Elk are two animals in one body. You get one version during the rut, and an entirely different beast the rest of the year.
Bob had never shot an elk with his bow. He had tried for five straight years in his home state of Montana, but bulls always gave him the slip. A few years ago, he asked me for help.
I had drawn a nonresident elk tag in the Treasure State that year, so I suggested that Bob and I hook up. We had both hunted the same public area before, so we decided to camp and bowhunt together for a few days. I hoped I could help Bob break his jinx.
The very first morning, half-a-dozen bulls were bugling as we hiked into a remote canyon. A nice 6×6 with several cows appeared in a meadow 200 yards away. Bob immediately crouched behind a bush and froze.
“Let’s go get ’em,” I suggested.
“I don’t want to scare them away,” Bob replied.
“Come on,” I insisted. “We won’t get that bull sitting behind this bush!”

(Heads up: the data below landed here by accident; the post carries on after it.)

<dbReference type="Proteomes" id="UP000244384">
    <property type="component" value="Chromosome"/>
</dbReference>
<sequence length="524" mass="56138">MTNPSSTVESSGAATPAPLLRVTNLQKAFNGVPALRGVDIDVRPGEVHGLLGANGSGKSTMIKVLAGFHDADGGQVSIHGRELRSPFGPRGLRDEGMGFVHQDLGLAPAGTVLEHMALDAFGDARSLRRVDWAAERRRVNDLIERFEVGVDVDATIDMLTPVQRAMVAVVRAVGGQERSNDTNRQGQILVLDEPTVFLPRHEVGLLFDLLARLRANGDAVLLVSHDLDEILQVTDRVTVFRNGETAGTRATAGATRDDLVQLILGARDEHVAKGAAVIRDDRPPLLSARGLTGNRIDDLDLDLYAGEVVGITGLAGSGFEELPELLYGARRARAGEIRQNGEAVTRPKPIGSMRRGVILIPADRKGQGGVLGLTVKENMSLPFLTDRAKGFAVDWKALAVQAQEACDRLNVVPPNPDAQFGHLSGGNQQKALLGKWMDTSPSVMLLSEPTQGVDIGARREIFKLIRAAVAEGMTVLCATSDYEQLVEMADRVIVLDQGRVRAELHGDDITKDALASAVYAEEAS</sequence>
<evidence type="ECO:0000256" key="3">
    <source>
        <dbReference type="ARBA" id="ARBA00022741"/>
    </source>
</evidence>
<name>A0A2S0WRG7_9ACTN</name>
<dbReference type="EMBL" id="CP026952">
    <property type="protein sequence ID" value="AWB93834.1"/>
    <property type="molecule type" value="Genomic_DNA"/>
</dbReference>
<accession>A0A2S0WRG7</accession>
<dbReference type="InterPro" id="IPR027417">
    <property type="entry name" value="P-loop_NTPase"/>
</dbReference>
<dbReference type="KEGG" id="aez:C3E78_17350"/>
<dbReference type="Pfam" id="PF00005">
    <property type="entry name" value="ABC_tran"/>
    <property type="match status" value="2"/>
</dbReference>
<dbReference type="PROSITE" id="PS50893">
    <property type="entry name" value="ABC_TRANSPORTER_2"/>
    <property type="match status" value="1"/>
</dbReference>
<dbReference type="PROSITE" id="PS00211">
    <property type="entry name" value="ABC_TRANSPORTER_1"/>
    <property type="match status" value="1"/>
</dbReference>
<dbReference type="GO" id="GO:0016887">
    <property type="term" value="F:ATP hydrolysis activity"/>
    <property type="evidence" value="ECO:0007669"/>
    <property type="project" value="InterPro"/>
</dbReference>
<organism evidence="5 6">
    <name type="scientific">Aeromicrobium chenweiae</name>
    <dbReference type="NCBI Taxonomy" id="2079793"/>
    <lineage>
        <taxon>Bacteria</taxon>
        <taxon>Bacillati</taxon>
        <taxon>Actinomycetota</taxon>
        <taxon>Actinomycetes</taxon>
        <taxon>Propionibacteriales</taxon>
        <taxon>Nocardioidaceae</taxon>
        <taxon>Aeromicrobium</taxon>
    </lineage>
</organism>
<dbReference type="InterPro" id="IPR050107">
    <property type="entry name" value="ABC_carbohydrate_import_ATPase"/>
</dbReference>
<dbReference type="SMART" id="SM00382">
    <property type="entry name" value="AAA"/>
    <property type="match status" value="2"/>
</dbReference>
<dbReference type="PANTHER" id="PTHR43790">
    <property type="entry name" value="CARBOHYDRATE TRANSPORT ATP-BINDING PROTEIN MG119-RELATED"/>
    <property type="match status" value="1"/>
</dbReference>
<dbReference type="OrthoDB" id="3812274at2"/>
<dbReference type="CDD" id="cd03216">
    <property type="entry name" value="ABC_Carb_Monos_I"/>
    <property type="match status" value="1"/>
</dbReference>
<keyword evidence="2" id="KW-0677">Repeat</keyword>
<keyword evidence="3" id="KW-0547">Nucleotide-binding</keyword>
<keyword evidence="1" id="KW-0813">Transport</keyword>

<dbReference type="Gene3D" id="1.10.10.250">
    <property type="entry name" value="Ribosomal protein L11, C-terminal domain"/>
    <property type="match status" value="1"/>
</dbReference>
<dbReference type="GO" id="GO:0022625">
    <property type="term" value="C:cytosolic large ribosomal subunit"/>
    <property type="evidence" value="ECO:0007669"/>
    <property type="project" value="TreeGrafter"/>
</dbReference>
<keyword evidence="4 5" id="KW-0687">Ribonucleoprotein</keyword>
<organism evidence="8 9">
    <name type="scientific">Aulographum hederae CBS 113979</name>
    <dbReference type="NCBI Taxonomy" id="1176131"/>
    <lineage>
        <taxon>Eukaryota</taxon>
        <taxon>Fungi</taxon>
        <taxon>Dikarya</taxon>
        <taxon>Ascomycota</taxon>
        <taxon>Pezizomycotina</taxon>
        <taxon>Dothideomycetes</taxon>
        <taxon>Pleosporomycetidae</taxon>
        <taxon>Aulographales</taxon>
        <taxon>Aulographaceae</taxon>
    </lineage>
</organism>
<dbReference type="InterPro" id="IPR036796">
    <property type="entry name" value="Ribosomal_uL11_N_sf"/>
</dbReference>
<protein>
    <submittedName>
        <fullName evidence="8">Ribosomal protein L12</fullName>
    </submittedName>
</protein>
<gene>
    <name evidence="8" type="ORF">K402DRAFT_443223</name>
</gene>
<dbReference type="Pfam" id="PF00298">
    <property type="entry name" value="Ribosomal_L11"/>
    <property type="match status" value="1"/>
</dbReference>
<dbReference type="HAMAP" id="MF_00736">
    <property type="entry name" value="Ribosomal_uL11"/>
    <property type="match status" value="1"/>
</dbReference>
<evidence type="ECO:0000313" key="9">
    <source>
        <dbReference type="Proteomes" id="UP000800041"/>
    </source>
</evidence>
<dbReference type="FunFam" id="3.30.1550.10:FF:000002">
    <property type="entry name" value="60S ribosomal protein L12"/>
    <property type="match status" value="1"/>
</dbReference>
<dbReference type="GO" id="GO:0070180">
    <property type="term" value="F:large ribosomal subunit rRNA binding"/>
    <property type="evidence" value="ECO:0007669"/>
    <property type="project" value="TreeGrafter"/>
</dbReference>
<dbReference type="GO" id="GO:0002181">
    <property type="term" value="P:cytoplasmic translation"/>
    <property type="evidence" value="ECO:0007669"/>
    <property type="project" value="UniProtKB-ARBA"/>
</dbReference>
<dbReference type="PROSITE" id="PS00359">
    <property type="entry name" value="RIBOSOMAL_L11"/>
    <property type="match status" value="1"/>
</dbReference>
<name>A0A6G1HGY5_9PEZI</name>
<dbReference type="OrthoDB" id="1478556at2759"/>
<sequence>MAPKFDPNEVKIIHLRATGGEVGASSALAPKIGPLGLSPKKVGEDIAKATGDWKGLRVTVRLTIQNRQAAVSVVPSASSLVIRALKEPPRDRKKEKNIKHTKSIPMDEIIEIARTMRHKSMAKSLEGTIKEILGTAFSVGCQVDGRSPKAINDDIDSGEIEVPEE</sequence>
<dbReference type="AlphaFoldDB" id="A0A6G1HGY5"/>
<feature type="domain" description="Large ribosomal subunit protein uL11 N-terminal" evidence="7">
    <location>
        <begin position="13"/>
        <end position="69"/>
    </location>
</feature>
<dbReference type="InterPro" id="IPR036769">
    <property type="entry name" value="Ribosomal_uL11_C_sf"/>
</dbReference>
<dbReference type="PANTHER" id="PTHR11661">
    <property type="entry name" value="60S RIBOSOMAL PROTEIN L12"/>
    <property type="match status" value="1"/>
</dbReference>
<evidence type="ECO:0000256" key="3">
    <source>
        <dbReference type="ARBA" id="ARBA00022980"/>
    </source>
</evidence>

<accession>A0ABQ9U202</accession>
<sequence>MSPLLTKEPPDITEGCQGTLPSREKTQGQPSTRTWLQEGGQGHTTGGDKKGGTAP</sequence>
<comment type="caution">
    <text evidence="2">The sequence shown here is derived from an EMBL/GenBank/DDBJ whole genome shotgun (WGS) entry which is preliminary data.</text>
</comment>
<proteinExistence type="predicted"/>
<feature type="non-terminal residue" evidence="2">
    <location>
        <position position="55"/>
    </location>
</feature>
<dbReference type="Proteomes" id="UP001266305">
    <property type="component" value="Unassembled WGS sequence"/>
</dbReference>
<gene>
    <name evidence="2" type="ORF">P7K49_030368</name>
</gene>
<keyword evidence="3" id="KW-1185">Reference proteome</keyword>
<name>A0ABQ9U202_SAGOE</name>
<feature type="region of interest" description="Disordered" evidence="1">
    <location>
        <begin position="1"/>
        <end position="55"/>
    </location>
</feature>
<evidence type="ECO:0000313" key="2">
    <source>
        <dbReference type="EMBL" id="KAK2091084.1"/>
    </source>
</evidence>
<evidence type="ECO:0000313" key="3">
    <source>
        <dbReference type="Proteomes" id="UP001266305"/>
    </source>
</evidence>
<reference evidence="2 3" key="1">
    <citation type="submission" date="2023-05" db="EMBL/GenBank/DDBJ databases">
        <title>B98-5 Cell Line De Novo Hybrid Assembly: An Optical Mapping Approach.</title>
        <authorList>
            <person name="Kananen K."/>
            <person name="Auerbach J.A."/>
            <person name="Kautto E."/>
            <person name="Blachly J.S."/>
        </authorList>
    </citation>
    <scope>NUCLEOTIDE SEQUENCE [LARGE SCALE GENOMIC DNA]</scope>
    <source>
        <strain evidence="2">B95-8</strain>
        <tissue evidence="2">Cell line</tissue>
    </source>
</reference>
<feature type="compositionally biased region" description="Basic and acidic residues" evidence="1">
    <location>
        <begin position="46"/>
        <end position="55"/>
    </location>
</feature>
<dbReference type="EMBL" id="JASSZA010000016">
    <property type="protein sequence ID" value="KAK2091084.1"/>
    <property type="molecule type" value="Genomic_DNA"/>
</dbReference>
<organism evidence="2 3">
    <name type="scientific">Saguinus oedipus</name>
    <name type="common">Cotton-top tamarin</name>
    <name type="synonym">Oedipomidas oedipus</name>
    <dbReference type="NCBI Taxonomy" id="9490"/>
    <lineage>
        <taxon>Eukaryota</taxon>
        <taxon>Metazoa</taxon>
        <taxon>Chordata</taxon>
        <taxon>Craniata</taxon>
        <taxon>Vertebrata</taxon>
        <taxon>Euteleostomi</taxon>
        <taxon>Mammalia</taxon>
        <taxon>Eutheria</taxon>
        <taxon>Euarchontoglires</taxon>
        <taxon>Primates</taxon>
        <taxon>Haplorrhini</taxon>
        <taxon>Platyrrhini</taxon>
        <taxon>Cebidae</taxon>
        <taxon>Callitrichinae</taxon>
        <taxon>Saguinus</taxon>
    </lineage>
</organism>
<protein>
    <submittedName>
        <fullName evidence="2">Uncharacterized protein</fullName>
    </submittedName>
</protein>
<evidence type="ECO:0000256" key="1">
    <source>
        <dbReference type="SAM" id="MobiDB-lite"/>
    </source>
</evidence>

The next 20 minutes were an eye-opener for my friend. With me in the lead, we scampered from tree to tree and bush to bush every time those elk dropped their heads to feed. On four occasions, cows or calves caught our movement and momentarily stared. But the bull was rutting and oblivious. He was constantly pushing females around. None of those elk ran away, because they were concentrating on mating.
Bob and I hooked past the herd in a heavy stand of trees, and crouched to one side as animals filtered past at ranges between 20 and 50 yards. A crosswind kept our scent away.
Suddenly, the herd bull bugled nearby and sauntered into view. As usually happens during the rut, he was moving non-stop to keep his girlfriends in sight and keeping a wary eye peeled for intruding bulls. The 6×6 paused 30 yards away, and Bob shot him through the chest. Ten minutes later, we were high-fiving over his first archery elk.
In my experience, many elk archers are too timid when they try to call or stalk bulls. Elk will often let you move, even when they see something suspicious.
As long as you keep the wind right—no animal doubts its nose—you are better off being overly aggressive rather than overly cautious on elk. Sure, you will blow some opportunities, but you will blow more by tiptoeing when you should be hot-footing it.
Be sure to wear camouflage that matches the vegetation, and even just as important, keep your silhouette broken by always having a bush or something just behind you. Getting busted in the open is almost as bad as getting winded.